Gall-inducing insects have long been known to exhibit a high degree of host-plant specificity. Data was collected from six oak species at the Archbold Biological Station on the lake Wales Ridge of central Florida. The results indicate that the host-plant associations of cynipid gall-inducing insects are highly specific, host-plant chemistries that vary significantly across oak species, and host-plant chemistry is correlated with the distribution of cynipid species.
The isolation of this compound from Lindera was shown to be identical with those previously isolated from the fern Pityogramma and from Pinus clausa.
The allelopathic effect of Calamintha ashei’s above ground biomass (i.e., stems and litter) on native scrub species was tested in the field. Above ground biomass was removed from plots and replaced with activated carbon to neutralize allelochemicals. The C. ashei removal treatments did not yield any significant increases in the germination of other species from native or disturbed sites. A field and laboratory study involving direct application of leachates and the manipulation of water and other resources may be useful to determine if the affect on other species is via competition for resources or allelopathic chemicals.
Analyses of leaf extracts from Dicerandra frutescens, (a highly aromatic mint plant from scrub community in Central Florida), revealed presence of 12 closely related monoterpenes. The terpenes produced serve for defense against insects, and are also released when the leaf is injured.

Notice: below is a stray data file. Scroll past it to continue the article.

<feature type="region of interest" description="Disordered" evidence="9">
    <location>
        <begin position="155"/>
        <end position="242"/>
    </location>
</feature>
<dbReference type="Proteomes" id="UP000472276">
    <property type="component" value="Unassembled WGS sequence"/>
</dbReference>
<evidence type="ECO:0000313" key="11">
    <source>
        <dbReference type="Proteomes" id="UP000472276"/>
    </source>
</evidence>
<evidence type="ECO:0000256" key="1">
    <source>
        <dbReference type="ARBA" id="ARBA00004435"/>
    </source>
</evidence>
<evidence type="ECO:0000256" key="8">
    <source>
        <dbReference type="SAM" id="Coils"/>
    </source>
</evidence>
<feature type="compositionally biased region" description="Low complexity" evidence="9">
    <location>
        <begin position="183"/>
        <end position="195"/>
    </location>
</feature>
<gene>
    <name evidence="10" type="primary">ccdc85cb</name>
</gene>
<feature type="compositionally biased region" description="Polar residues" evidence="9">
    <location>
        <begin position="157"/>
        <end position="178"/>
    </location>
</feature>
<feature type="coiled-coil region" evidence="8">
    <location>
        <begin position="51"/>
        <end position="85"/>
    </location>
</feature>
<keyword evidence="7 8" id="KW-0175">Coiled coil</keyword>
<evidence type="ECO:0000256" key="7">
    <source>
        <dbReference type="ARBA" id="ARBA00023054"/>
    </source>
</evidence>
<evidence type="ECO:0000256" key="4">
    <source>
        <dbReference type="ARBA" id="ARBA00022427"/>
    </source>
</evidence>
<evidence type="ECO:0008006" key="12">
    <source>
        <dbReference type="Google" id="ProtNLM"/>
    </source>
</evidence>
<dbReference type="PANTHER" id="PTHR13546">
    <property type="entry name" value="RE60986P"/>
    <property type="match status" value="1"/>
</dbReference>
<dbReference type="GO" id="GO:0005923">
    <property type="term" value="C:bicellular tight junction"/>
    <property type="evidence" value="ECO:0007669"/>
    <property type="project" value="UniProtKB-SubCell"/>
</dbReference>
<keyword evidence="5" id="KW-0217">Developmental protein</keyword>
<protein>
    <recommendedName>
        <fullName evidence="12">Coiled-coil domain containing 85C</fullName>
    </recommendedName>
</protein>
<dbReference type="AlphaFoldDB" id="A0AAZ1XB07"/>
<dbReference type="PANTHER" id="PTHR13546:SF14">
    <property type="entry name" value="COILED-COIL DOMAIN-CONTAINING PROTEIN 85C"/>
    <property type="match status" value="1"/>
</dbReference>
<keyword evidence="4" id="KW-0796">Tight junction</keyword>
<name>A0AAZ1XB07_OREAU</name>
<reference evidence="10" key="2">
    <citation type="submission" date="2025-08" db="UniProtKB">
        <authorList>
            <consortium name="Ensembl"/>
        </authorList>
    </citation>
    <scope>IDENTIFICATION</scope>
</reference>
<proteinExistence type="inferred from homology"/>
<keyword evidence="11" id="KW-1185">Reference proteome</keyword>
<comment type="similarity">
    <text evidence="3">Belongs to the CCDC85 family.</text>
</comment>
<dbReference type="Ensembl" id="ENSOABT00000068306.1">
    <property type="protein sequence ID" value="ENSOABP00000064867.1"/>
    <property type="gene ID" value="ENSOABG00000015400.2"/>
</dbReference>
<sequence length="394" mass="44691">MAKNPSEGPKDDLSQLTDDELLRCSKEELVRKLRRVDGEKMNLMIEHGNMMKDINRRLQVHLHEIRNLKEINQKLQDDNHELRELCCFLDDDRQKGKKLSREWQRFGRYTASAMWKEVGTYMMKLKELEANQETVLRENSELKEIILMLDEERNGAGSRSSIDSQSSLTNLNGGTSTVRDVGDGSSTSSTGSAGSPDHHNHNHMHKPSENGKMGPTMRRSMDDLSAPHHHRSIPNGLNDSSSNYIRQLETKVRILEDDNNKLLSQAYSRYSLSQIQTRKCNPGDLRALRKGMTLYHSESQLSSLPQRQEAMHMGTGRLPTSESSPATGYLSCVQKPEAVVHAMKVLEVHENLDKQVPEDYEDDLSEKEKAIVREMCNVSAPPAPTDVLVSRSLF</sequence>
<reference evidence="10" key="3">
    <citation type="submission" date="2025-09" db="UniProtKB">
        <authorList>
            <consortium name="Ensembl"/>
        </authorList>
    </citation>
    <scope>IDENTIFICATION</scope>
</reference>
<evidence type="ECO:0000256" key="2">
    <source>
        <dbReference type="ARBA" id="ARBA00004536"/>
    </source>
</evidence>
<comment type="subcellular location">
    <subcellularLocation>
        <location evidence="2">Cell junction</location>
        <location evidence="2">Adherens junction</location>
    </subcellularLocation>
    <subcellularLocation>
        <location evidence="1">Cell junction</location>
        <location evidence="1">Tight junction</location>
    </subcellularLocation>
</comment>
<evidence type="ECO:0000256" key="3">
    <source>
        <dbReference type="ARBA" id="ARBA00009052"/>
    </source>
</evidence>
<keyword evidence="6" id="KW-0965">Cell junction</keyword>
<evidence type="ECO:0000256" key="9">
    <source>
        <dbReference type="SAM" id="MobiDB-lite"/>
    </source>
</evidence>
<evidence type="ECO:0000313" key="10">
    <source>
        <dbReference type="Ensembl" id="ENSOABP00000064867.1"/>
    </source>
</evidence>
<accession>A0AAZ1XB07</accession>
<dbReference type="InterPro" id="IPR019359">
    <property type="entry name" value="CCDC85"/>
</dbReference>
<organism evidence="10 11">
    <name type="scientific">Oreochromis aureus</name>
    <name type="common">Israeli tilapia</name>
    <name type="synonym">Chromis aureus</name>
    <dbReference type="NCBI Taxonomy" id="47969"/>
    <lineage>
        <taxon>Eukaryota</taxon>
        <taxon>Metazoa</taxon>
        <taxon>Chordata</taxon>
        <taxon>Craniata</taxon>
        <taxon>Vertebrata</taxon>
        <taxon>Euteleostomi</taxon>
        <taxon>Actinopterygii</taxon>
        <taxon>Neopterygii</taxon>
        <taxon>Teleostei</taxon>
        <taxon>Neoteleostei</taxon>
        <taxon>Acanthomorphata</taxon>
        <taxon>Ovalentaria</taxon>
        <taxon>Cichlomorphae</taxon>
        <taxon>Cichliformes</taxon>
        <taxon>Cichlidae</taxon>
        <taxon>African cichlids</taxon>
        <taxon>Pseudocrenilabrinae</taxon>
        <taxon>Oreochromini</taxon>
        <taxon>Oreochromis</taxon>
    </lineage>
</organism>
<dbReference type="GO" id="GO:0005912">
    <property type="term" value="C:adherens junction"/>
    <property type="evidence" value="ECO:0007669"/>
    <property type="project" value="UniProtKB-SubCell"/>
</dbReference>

Soil physical and chemical properties, plus foliar elemental concentrations, are reported for surface and subsurface soil and foliar tissue samples from 20 sand pine populations, 9 from the Choctwhatchee variety in the Florida panhandle and 11 from the Ocala variety. Foliar elemental concentrations did not reflect soil elemental patterns.
The hypothesis was tested that allelopathic agents released from fire-sensitive plants of the Florida scrub community deter the invasion of fire-prone sandhill grasses.
The hypothesis that allelochemicals released from members of the Florida scrub community deter the invasion of fire-prone sandhill grasses was investigated. Constituents of the endemic scrub members, Ceratiola ericoides, Conradina canescens and Calamintha ashei, were examined for their phytotoxic activity. Effects of the plant natural products on the germination and radicle growth of lettuce (Lactuca sativa), as well as little bluestem (Schizachyrium scoparium) and green sprangletop (Leptochloa dubia), two native grasses of the Florida sandhill community, were tested.
The hypothesis that allelochemicals released from members of the Florida scrub community deter the invasion of fire-prone sandhill grasses was investigated. The germination and growth of grasses is reduced in soils from beneath the scrub perennial, Polygonella myriophylla (Small) Horton, supporting the hypothesis that this shrub chemically interferes with the growth of other species.
A review of the allelopathic properties of several shrub species from the scrub and how the delivery and activation mechanisms of phytotoxins may be useful for herbicide applications.
Discusses the phytotoxic properties of chemicals from Ceratiola and several mint species found in the sand pine scrub.